Reclaimed by Nature

From ship graveyards to ghost towns, these four sites were once part of Maryland's rich history.

  • Multimedia

In the woods or out on the Bay, scraggly vines and shrieking birds transform once historical places into spooky ghost towns and ship graveyards. These places, reclaimed by nature, support wildlife and create new habitats, some of which have been incorporated into state parks and sanctuaries. If you know where to look, you can seek out these incidental refuges for yourself.

Fort Carroll

Looking southeast from the Francis Scott Key Bridge, there's a small isle protruding from the surface of the Chesapeake Bay. This 3-acre artificial island is the abandoned Fort Carroll, designed by Confederate general Robert E. Lee and constructed by the U.S. Army Corps of Engineers in 1848. The fort was named for Charles Carroll, a signer of the Declaration of Independence and was established as an additional buffer to Fort McHenry, which at the time was the only military defensive structure between Baltimore and the Bay.

In 1864, the fort was abandoned due to flooding. It was used as a storage area for military equipment and as a pistol range during the Spanish-American war. The abandoned island housed a lighthouse, blacksmith and carpentry shop, caretaker's house and 350 cannon ports. Though purchased by a private investor for $10,000 in 1958, plans for the fort, which included a hotel, a casino and a prison, never came to fruition. Today, the only remaining residents are thousands of migratory birds that have taken up residence in the fort's forest of shrubbery. A 2008 census completed by the Maryland Department of Natural Resources pegged the summer bird population at about 4,000 individuals across 10 species, including egrets, herons, ibises and cormorants.

Mallows Bay

Located in Charles County, Maryland, Mallows Bay was recently recognized as a National Marine Sanctuary. The area is significant in Native American history and culture as well as Revolutionary and Civil War-era activity. Most notable of this 18-square-mile wetland's character are the remains of more than 100 wooden steamships that were constructed during World War I to bolster the U.S. defense against submarine attacks. Though the U.S. government ordered 1,000 of these boats to be built, only 118 were constructed and none saw combat. As technology advanced, the boats were no longer usable and were transported to the Potomac River, stripped for scrap metal and left to the elements.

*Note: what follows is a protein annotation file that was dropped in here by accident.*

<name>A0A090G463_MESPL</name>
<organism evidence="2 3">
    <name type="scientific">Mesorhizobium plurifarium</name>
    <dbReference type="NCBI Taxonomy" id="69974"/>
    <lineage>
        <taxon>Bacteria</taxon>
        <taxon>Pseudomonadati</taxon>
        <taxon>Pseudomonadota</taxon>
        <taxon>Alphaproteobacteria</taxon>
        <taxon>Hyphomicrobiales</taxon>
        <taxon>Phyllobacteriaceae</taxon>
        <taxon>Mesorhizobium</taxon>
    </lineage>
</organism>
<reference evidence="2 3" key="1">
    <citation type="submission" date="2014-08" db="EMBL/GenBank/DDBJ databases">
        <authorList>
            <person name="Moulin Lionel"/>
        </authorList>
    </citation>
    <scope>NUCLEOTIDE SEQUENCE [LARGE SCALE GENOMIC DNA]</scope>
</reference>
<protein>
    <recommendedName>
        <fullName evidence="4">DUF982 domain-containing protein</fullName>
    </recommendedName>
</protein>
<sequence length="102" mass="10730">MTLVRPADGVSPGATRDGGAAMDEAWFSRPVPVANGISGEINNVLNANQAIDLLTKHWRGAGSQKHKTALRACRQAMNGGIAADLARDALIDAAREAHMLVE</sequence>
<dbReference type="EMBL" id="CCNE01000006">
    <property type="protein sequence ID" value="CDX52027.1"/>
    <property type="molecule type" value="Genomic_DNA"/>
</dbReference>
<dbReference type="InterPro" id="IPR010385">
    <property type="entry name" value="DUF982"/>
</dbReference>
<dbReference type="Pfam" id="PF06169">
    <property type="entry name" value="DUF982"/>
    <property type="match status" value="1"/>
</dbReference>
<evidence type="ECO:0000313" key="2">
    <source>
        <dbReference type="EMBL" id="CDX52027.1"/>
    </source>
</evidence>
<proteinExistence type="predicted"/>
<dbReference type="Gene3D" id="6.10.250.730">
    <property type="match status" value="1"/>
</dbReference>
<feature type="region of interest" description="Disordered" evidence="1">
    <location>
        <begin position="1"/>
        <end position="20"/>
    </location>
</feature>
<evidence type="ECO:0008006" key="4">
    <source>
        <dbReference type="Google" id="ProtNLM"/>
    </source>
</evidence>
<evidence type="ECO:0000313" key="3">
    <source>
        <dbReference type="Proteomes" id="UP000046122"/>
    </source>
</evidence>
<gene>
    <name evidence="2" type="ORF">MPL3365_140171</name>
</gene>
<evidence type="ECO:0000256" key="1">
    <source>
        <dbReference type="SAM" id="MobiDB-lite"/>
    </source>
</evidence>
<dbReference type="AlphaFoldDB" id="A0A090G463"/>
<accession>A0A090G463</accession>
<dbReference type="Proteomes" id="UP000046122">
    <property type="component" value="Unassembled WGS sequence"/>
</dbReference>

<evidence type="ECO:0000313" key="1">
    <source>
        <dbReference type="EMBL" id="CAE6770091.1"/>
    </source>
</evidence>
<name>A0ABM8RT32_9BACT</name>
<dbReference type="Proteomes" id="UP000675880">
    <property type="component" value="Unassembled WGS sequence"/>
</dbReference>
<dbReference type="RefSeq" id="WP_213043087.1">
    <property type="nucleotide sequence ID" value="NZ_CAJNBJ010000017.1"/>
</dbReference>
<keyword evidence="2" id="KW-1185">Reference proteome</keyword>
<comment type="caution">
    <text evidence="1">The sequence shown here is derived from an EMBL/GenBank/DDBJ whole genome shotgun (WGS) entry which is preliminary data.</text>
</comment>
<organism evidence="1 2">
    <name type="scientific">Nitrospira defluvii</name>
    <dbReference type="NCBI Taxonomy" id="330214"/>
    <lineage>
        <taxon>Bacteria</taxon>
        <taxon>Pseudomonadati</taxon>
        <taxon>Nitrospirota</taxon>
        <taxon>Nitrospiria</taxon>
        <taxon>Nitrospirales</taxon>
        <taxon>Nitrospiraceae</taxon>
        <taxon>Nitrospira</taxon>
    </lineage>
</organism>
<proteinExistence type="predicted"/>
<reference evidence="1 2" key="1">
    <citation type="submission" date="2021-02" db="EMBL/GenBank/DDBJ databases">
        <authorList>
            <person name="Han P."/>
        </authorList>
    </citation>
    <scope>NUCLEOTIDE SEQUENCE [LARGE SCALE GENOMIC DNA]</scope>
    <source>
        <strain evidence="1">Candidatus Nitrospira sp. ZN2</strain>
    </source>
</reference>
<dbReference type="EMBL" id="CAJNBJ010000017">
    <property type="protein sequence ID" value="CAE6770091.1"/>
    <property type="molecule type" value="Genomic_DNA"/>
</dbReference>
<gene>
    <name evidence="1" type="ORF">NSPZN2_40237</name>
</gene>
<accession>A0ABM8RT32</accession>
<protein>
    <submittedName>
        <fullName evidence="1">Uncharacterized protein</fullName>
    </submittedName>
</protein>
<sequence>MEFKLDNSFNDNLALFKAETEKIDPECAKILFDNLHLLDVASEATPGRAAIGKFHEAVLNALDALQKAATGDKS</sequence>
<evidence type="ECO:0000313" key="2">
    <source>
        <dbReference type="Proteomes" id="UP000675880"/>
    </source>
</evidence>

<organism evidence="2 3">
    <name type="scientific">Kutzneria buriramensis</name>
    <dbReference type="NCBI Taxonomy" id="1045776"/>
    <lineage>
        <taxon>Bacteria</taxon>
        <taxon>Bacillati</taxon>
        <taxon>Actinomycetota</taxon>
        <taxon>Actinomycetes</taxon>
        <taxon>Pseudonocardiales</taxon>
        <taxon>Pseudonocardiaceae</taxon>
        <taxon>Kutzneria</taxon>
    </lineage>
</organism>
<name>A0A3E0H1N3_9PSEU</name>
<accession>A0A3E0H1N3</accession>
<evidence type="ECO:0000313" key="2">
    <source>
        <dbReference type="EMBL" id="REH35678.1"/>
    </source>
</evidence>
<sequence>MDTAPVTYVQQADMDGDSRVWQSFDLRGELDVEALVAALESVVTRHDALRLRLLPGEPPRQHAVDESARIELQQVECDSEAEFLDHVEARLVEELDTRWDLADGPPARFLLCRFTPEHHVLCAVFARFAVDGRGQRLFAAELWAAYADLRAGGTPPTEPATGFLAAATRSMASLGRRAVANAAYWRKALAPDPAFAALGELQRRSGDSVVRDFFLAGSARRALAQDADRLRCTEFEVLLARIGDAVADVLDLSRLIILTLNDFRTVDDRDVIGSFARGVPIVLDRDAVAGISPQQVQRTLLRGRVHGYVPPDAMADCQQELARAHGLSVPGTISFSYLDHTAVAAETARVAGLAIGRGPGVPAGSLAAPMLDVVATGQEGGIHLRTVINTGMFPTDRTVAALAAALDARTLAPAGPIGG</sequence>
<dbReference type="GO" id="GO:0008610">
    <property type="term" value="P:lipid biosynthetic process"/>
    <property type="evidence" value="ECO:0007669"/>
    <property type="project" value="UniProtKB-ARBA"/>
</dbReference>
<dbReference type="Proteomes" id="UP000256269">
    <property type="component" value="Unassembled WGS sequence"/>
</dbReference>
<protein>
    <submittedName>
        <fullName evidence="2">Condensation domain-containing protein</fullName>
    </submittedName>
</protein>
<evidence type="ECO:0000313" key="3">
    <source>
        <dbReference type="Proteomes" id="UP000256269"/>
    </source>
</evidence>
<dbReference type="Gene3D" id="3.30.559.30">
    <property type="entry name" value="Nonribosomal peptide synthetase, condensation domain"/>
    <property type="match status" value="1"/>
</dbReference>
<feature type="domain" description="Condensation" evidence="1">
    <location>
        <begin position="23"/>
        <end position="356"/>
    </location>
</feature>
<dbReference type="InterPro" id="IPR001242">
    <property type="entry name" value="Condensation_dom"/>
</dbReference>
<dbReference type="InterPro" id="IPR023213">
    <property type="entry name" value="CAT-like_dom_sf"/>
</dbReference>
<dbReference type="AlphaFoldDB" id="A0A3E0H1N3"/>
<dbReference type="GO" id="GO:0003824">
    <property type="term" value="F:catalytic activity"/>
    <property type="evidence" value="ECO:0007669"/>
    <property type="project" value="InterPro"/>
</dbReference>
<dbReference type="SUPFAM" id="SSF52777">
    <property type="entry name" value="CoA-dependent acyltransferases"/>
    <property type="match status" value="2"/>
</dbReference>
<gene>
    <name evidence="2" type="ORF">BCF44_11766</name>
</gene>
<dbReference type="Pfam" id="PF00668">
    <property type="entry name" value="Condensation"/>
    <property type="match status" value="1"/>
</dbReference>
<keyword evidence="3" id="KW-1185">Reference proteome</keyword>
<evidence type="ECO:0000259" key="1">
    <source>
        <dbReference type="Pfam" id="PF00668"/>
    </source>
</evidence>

Over time, this ghost fleet has become an artificial reef and wildlife habitat, which now teems with striped bass, channel catfish and blue crab. Eagles, ospreys, turtles and otters now circle the skies and dive into the water, drawn to the rich world beneath the surface.

Curtis Creek

Closer to Baltimore lie the remains of another ship graveyard in Curtis Creek. Similar to Mallows Bay, unwanted wooden ships built during World War I were discarded along the shore of the creek, now under the I-695 bridge between Curtis Bay and Hawkins Point. While a few of these ships were named, none have such a story as the three-masted schooner William T. Parker, also known as the Flying Dutchman of Baltimore.

The Parker was stranded in the Outer Banks of North Carolina in 1915 due to a storm, after which it drifted with the currents from the Carolinas northward to Maine. The winds then pushed the ship back to the south, completely unmanned. A tugboat eventually towed it into Curtis Creek, where it has remained ever since.

Like Mallows Bay, these abandoned ships have transformed into wildlife habitats within Curtis Creek, attracting migratory birds and aquatic life.

Daniels

Daniels, formerly known as Elysville, was once a successful industrial town in the 1800s, supported by an established textile mill alongside the Patapsco River straddling Baltimore and Howard counties. The area that once had stores, churches, a school and a railroad system is now a ghost town, reclaimed by the forest that surrounds its few remaining buildings.

For almost a century and a half, the town endured fires, flooding from storms and the Great Depression. The Alberton Manufacturing Company, which controlled the mill and employee housing, charged $4 a week for rent, though the houses still lacked indoor plumbing by the 1960s. After the mill closed in 1968, nearly 90 families who had settled in the area were told to leave, further spurred on by severe damage and flooding from tropical storm Agnes in 1972. Today, the remains of Saint Stanislaus Kostka Catholic Church and graveyard, a dam, a bridge and some abandoned cars are all that can be found amidst the brush of the once bustling town. Daniels is now part of Patapsco Valley State Park.

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